Multiple publishing houses pursued Olsen for a novel contract, and she signed with Random House. She was paid to produce a novel for the publishing house but was never able to deliver a finished piece. By 1936 her marriage to Goldfarb had all but ended, and she was living with Jack Olsen (unknown–1989). Jack Olsen was a fellow activist hired by Goldfarb to support worker strikes along the California coast. Tillie Olsen was able to write some communist-supporting articles during the 1930s, but she occupied most of her time with economic and maternal responsibilities. She had another child with her second husband Jack Olsen in 1943. He left in 1944 to fight in Europe during World War II (1939–42) when the Axis powers of Germany, Italy, and Japan waged a worldwide war with the Allied powers of the United States, the Soviet Union, and Great Britain. Tillie Olsen was incredibly active while her husband was away. She founded a local preschool cooperative, participated in parent-teacher organizations, and served as director of the CIO War Relief Fund in California. Olsen also encouraged communist activism across her state and supported her children. She wrote a column called "Tillie Olsen Says" (1944–46) for the local paper and was arrested on multiple occasions for spreading communist materials.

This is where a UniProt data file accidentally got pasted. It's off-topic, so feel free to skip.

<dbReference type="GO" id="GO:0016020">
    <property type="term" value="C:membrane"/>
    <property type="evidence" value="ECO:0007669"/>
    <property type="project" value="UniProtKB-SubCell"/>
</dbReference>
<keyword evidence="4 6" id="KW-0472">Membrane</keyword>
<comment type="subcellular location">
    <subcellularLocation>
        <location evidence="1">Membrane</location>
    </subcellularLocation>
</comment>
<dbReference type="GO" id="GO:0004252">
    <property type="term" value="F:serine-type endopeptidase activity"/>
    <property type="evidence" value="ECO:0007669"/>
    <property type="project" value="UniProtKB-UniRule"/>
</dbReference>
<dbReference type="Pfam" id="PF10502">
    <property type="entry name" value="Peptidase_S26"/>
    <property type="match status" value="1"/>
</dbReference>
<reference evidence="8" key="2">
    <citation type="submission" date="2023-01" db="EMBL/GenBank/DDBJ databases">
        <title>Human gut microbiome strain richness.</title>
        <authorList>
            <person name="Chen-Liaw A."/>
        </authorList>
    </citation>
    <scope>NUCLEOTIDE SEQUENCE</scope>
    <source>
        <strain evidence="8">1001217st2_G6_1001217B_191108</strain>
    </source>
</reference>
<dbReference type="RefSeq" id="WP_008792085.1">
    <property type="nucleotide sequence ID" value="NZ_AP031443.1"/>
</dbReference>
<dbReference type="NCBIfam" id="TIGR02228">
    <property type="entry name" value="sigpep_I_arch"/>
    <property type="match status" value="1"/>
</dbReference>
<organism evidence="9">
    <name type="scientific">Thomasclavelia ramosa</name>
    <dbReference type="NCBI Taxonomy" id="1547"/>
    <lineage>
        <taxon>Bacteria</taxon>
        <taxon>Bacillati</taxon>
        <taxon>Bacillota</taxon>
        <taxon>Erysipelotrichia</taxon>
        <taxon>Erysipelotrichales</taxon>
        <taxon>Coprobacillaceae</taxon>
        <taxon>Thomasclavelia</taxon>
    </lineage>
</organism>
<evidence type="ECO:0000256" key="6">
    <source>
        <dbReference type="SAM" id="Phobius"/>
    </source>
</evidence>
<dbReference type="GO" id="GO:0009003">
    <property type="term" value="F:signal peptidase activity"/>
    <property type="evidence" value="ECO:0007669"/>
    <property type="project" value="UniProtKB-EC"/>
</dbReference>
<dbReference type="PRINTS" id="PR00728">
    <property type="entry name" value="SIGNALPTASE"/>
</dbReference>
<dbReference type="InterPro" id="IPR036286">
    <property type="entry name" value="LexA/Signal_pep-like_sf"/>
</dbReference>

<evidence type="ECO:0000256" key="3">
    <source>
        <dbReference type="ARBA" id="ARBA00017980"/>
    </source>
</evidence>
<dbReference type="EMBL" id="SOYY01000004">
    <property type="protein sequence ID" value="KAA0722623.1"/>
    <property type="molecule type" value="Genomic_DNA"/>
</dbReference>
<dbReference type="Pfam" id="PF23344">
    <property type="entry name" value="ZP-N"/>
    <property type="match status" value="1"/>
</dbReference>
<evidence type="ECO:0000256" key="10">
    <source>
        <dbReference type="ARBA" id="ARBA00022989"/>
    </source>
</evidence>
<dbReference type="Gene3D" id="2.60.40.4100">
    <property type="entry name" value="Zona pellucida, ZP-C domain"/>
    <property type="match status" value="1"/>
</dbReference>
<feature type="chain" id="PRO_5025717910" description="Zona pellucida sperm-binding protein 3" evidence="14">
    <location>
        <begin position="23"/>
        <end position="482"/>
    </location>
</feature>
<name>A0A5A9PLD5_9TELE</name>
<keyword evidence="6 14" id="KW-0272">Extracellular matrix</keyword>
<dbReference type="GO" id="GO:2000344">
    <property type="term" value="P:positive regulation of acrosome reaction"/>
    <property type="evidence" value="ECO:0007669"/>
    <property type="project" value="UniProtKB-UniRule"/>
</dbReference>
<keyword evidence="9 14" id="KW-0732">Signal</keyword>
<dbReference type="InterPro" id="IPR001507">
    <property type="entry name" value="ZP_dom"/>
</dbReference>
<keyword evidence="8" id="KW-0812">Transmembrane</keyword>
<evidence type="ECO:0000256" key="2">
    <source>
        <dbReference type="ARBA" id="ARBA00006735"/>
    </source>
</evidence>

After Olsen's husband returned home, American political views quickly sharpened against communism which made it difficult for the Olsens to find steady work. Tille Olsen was even named by American senator Joseph McCarthy (1908–57) as a Russian spy sent to infiltrate American schools. Olsen grew more keenly aware that being politically or socially different made life harder. Her role in social and political activities as well as her domestic duties created interruptions and roadblocks that disrupted her writing productivity. She only had time to produce propaganda materials rather than give earnest and uninterrupted attention to her fiction and personal writing.

Productive Writing Years